Editor’s Note: Hmmm…is the Zimbawe Central Bank, now offering a gold-backed currenccy a “Central Bank” of the New World Order? I think not…
Zimbabwe’s central bank said it would start selling gold coins this month as a store of value to tame runaway inflation, which has considerably weakened the local currency.
- Each coin contains one troy ounce of gold
- The coins will retail at a price based on the international price of gold and the cost of production
- Zimbabwe recently announced plans for the US dollar to be legal tender in the country for the next five years
The central bank governor John Mangudya said in a statement on Monday that the coins will be available for sale from July 25 in local currency, US dollars and other foreign currencies at a price based on the prevailing international price of gold and the cost of production.
The central bank said the purpose of the coins would be “as an instrument that will enable investors to store value”.
The “Mosi-oa-tunya” coin, named after Victoria falls, can be converted into cash and be traded locally and internationally, the central bank said.
The gold coin will contain one troy ounce of gold and will be sold by Fidelity Gold Refinery, Aurex and local banks, it added.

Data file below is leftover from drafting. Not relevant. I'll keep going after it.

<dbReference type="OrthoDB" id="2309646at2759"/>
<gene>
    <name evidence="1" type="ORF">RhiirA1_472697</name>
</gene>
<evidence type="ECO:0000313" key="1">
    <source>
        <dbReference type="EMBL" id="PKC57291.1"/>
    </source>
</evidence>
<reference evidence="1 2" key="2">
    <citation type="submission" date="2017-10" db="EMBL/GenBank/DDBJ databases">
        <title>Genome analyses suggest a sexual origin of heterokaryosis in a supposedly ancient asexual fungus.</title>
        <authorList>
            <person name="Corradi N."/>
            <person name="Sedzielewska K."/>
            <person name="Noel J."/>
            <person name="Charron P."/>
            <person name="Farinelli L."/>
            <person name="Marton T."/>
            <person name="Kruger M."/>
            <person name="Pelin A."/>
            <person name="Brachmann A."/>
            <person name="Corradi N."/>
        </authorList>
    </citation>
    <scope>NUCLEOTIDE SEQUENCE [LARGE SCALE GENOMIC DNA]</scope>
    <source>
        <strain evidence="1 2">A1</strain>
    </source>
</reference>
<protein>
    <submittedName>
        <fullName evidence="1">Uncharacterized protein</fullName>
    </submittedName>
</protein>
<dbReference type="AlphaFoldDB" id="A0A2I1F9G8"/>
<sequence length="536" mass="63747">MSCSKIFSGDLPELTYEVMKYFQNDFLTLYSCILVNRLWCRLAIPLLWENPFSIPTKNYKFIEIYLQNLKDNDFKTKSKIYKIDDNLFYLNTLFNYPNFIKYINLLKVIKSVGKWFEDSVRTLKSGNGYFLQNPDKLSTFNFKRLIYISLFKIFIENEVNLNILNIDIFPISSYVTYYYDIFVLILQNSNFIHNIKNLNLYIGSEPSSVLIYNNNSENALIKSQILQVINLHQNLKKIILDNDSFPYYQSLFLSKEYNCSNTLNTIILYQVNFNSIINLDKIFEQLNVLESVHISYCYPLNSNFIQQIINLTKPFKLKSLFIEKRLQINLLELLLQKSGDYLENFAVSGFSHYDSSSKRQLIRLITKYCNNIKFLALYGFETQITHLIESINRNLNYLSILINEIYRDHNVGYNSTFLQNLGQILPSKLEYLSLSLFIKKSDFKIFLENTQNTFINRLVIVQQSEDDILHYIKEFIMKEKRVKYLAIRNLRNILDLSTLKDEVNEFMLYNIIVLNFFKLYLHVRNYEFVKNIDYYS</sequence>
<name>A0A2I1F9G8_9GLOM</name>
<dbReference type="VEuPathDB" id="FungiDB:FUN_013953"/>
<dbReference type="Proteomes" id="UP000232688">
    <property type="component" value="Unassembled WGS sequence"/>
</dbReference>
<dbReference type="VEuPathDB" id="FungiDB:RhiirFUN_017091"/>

Gold coins are used by investors internationally to hedge against inflation and wars.
Australia is among the countries who have already introduced gold coins to the market.
The Perth Mint began producing the Australian Gold nugget, also known as the gold kangaroo, in 1986.
Last week, Zimbabwe more than doubled its policy rate to 200 per cent from 80 per cent and outlined plans to make the US dollar legal tender for the next five years to boost confidence.
Soaring inflation in the southern African country has been piling pressure on a population already struggling with shortages and stirring memories of economic chaos years ago under veteran leader Robert Mugabe’s near four-decade rule.
Annual inflation, which hit almost 192 per cent in June, cast a shadow over President Emmerson Mnangagwa’s bid to revitalise the economy.
Zimbabwe abandoned its inflation-ravaged dollar in 2009, opting instead to use foreign currencies, mostly the US dollar.
The government reintroduced the local currency in 2019, but it has rapidly lost value again.
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